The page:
One such settler, Ira King, who came to Lake County like so many others to seek his fortune, quickly realized the valley near the upper of the two Twin Lakes would make an excellent pasture for cattle. He acquired the land “through squatters’ rights and brought in some milk cows” in 1865, quickly turning a profit by selling dairy products to prospectors and other settlers in the area.
Other new citizens in the southern portion of the county soon realized the potential of the Twin Lakes area too, and a little tent city quickly sprung up around King’s land. Many of these newcomers, including King himself, were Ohio transplants, and so named the new little village they began to construct Dayton, after the city in their native state.
Word of the great beauty of Dayton and the Twin Lakes soon spread all over the country, and visitors began pouring in even as the residents of the little town began replacing their temporary structures with more permanent log ones. Fish and wild game — elk, deer, mountain sheep, antelope, and even an occasional bison or wild turkey — were readily available, and the recreational opportunities of the area were quickly apparent.
Bayard Taylor, a renowned traveler, author and lecturer of the mid-1800s, wrote of Dayton after an 1866 summer tour of Colorado Territory: “Nothing could have been more refreshing than the sudden flash of a sheet of green crystal through the opening in the grove. A cool, delightful wind blew across the water, and far down in its depths we saw the reflected images of snow-peaks which were well hidden from us by the trees. The lower lake … and its soft undulating, quiet shores form a singular contrast to the rugged mountains beyond. A straight, narrow terrace, twenty feet wide — a natural dam — separates it from the upper lake … The people, with singular perversity, have selected the only spot where a view of the beautiful lakes is shut out from them.”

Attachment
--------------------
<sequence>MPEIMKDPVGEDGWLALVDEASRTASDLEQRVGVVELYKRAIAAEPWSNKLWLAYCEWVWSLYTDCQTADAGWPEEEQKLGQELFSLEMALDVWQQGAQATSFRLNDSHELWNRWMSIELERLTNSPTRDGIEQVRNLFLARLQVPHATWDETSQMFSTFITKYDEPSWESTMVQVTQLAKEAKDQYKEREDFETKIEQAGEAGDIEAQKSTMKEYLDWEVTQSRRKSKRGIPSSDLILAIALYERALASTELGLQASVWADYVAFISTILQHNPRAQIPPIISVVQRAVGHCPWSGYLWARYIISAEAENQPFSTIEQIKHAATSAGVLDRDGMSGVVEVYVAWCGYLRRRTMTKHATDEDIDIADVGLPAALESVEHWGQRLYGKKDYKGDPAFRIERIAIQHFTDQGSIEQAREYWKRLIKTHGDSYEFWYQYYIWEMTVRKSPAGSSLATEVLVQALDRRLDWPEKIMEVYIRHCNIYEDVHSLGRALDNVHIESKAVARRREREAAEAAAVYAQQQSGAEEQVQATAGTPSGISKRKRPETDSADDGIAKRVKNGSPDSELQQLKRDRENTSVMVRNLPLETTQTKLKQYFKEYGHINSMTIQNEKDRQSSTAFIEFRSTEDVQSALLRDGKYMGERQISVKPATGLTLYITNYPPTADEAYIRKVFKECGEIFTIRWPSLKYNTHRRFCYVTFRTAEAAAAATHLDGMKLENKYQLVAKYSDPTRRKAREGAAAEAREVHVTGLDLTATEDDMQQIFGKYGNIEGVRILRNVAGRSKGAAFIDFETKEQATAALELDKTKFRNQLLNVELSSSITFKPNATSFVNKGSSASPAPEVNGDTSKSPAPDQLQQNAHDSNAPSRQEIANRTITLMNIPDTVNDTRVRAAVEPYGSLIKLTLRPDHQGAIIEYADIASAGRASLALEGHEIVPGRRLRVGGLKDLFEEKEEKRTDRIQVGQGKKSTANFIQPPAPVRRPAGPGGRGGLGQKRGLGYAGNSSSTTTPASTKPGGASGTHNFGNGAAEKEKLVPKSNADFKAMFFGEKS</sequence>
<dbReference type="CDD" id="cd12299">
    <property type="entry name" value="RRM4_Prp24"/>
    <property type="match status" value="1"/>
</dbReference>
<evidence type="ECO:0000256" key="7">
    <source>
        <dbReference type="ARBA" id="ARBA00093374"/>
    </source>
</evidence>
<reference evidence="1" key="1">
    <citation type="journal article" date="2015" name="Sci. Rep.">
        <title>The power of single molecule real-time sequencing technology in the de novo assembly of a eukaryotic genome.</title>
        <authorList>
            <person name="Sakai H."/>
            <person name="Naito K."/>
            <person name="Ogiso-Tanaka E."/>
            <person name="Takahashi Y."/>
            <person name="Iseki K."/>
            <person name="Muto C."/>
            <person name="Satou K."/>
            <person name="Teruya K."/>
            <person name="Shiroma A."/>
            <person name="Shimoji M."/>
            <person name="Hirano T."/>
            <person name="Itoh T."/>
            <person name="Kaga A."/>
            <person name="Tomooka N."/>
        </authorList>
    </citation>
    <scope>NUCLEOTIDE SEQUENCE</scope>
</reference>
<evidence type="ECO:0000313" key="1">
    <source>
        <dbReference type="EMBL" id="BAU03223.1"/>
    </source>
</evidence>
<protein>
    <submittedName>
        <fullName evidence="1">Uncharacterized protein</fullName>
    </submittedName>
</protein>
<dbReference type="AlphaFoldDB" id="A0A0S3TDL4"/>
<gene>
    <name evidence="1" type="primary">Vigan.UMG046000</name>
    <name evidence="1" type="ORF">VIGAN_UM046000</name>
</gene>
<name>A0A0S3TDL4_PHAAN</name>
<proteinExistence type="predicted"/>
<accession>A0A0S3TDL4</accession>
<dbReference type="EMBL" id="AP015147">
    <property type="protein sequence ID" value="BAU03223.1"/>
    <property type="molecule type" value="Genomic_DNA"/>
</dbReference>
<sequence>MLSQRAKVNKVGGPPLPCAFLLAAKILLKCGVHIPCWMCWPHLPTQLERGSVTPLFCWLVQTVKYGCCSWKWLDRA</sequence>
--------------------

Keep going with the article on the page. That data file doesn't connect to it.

Reports printed in the Rocky Mountain News in 1866 claimed that building work was constant in Dayton, with as many as three times the number of houses appearing in the valley than had been there the previous year. “At Dayton a great deal of building has been done or is still underway,” one report reads. “The people in Dayton seem confident that work will be commenced in the vicinity in earnest as soon as the season opens. I could learn nothing positive in regard to their future prospects, but was assured that they have sufficient to ‘hang a hope upon.’”
The Rocky Mountain News went on to report that a two-story Masonic Hall was built in the middle of town, with the lower floor to be used as a courthouse, built at no expense to the taxpayers. The building was dedicated with a dance on July 4, 1866. Elizabeth Rule Harrington, who had come to Dayton in the summer of 1867, would later sum up the activity there by recalling, “Things were brisk and hustling there then, with three hotels, and needless to say, several saloons.” A post office was opened in the little village on October 16, 1866, making Dayton an officially recognized town.
Part II of this article will be continued in next week’s Herald Democrat.